- Express Appreciation. Before diving into your counteroffer, express gratitude for the position, and reinforce your excitement about the job. You might also remind the employer why you are a good fit for the position.
- Explain Why. In your letter, state why you think you should get a higher salary or additional benefits. Perhaps you think the skills or experience you bring would warrant further discussion of your salary. Or maybe based on the average salary in that field in that geographic area, you think the salary should be different.
- Request a Meeting. Rather than going into detail on the changes you want to be made to the offer, request a meeting to discuss the salary and benefits. Then you can do the actual negotiating in person (or on the phone).
- Edit, Edit, Edit. Be sure to proofread your message thoroughly. You want the employer to think you are deserving of a higher salary, and an error-filled letter will not help convince him or her.
How to Reject a Job Offer
If you have decided you do not want the job, you should send a polite rejection letter to the employer. However, what you include in your letter will depend on the reason why you are rejecting the job.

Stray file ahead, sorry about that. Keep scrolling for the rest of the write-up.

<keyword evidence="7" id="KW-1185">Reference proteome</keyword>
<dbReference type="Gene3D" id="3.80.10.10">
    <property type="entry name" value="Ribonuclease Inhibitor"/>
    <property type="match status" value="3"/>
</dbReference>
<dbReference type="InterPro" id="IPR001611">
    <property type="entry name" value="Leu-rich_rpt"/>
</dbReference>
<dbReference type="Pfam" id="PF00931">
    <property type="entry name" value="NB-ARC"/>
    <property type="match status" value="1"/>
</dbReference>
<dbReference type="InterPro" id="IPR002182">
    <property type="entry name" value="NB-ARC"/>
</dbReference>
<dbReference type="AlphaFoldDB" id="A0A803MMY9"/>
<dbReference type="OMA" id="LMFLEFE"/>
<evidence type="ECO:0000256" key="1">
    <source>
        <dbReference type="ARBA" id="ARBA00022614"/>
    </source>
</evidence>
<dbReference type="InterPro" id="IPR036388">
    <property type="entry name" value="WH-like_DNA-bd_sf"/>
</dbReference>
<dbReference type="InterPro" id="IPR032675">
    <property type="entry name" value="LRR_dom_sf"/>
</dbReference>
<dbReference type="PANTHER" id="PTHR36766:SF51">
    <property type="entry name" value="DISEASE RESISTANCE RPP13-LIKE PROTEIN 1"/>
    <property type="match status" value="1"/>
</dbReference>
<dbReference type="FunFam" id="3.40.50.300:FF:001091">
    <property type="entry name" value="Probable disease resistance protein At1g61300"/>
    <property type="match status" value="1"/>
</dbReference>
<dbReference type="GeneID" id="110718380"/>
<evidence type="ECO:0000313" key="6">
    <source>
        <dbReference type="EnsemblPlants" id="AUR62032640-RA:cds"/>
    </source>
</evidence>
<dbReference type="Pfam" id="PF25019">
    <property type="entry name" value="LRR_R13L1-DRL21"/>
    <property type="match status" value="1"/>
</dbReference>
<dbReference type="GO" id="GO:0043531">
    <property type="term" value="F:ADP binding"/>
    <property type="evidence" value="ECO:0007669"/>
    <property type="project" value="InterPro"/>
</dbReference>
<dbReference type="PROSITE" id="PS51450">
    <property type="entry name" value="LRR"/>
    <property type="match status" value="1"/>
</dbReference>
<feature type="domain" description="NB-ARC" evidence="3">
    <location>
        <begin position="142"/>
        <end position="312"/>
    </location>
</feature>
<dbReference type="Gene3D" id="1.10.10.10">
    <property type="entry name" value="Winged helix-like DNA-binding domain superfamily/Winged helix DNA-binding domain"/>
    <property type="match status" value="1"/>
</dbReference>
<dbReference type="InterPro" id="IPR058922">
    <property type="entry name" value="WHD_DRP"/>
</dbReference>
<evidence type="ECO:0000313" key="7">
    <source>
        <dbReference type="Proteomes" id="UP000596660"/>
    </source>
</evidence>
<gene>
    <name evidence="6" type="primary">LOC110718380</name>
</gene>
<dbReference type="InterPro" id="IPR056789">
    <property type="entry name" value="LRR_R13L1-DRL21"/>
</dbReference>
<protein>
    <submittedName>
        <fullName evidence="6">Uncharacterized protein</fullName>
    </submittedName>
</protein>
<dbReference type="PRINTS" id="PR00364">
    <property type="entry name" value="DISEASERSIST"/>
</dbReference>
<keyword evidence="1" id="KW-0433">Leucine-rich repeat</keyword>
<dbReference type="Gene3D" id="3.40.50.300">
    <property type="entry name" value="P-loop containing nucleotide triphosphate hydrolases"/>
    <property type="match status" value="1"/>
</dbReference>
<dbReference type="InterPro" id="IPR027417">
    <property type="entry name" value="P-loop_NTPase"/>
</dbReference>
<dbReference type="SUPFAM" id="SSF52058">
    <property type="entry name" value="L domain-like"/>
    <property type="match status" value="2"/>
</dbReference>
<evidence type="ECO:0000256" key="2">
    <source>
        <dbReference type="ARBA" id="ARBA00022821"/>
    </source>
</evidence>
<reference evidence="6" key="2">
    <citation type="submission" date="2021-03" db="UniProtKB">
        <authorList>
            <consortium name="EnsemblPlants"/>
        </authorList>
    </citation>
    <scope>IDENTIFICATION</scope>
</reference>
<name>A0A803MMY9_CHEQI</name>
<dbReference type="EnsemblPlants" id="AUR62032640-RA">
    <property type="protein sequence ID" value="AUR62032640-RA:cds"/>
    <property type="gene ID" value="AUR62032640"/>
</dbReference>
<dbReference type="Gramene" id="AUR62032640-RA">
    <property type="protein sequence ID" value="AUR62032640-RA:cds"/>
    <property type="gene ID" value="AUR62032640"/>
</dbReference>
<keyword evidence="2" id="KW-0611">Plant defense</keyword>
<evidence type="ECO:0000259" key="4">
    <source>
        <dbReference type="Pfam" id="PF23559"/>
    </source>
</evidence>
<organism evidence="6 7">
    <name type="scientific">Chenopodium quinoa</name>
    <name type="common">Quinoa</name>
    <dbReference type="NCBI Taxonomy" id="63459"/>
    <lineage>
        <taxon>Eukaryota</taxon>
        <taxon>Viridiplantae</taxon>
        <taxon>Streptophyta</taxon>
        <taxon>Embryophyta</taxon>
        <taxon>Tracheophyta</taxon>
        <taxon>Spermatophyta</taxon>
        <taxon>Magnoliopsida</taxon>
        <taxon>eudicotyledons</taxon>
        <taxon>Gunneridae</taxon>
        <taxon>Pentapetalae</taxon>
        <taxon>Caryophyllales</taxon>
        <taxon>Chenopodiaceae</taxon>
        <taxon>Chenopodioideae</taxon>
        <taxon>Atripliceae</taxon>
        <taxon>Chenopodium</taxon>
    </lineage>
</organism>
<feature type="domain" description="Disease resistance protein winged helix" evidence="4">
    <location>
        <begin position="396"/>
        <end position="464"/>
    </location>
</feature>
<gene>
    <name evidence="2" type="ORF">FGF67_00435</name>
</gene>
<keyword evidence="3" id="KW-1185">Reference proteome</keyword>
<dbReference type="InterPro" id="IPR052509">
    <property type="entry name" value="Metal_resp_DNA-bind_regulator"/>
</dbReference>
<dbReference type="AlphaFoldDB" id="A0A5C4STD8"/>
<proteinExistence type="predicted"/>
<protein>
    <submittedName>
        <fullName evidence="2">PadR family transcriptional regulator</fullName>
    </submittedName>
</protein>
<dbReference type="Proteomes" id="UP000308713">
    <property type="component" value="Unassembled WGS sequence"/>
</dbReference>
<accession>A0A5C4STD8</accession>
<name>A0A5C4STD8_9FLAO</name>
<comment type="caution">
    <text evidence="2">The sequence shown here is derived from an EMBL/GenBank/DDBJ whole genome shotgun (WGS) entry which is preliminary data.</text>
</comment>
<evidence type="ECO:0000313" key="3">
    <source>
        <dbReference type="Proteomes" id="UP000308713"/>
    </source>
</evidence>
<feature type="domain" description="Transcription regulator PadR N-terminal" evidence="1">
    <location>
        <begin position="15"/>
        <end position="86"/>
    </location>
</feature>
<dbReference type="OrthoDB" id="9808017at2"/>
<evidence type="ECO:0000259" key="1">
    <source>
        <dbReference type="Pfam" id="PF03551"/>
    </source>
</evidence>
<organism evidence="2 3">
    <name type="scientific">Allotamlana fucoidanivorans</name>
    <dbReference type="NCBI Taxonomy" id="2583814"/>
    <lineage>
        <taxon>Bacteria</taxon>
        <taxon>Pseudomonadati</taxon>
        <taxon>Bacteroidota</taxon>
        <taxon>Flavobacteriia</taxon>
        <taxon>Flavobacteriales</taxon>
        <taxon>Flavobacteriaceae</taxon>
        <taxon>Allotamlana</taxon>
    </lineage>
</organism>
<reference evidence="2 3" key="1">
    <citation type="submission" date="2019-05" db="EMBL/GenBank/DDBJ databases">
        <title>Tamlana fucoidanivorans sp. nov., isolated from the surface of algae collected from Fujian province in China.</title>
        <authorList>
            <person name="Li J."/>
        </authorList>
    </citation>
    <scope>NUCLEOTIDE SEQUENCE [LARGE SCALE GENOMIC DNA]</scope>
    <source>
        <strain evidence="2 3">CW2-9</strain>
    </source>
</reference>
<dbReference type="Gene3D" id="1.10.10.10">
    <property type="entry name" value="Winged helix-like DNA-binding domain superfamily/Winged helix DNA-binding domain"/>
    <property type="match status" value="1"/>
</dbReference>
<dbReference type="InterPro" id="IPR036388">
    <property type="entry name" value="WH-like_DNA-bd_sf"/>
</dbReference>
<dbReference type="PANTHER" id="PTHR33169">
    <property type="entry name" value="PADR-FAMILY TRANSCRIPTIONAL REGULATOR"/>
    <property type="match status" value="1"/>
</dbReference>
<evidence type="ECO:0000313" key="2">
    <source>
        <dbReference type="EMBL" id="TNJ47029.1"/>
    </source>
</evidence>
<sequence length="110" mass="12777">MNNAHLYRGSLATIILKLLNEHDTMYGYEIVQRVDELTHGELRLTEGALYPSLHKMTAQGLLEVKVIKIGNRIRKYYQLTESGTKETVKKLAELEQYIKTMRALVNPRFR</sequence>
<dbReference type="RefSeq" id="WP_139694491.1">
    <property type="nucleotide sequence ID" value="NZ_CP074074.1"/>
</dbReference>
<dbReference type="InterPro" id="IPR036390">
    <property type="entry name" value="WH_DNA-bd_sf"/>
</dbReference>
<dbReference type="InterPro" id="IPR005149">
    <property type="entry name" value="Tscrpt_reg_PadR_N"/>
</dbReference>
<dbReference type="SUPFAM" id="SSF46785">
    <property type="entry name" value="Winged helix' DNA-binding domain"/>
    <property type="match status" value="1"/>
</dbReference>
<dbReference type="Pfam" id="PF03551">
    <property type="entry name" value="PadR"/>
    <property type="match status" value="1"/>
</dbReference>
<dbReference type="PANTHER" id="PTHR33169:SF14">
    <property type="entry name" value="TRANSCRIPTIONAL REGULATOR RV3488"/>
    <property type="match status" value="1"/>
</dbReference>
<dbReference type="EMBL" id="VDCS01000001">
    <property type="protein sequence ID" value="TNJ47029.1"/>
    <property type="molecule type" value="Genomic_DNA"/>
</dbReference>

- Express Gratitude. The first thing you should include in your rejection letter is a thank you for the opportunity to interview with the company, and for the job offer.
- Explain Why (If Appropriate). You might (briefly) explain why you decided not to take the job, depending on the reason. For example, if you are excited about the company, but the job is not in the exact field you wanted, say so. The employer might remember you when another job opens up. Similarly, you might say that while the job was ideal, the salary was not what you were expecting. There is always a chance the employer will come back with a counteroffer. However, only do this if you have already tried negotiating and are willing to walk away from the job.
- Keep It Positive (And Brief). If you do not want the job because you don’t like the company or the employer, say thank you for the opportunity, and give a brief, vague reason for not taking the job (such as, “the position is not a great fit for me at this moment”). Don’t go into detail.
Remember, you want to have a positive relationship with the employer, in case you ever cross paths again.
- Edit, Edit, Edit. Be sure to proofread your letter thoroughly. Again, you don’t want to burn any bridges with an error-ridden message.
Sending a Response to a Job Rejection
If you've been rejected for a job, it's a good idea to follow up with the employer. You can thank the hiring manager for considering you for the job, and relay your interest in future opportunities with the company.
Other Job Offer Letter Templates
Whether you are offering a job, accepting a job, or rejecting a job, a letter template can help you get your letter started. Microsoft Word provides templates for a number of employment scenarios. Find the template that is right for you. Then, alter the wording of the template to fit your situation.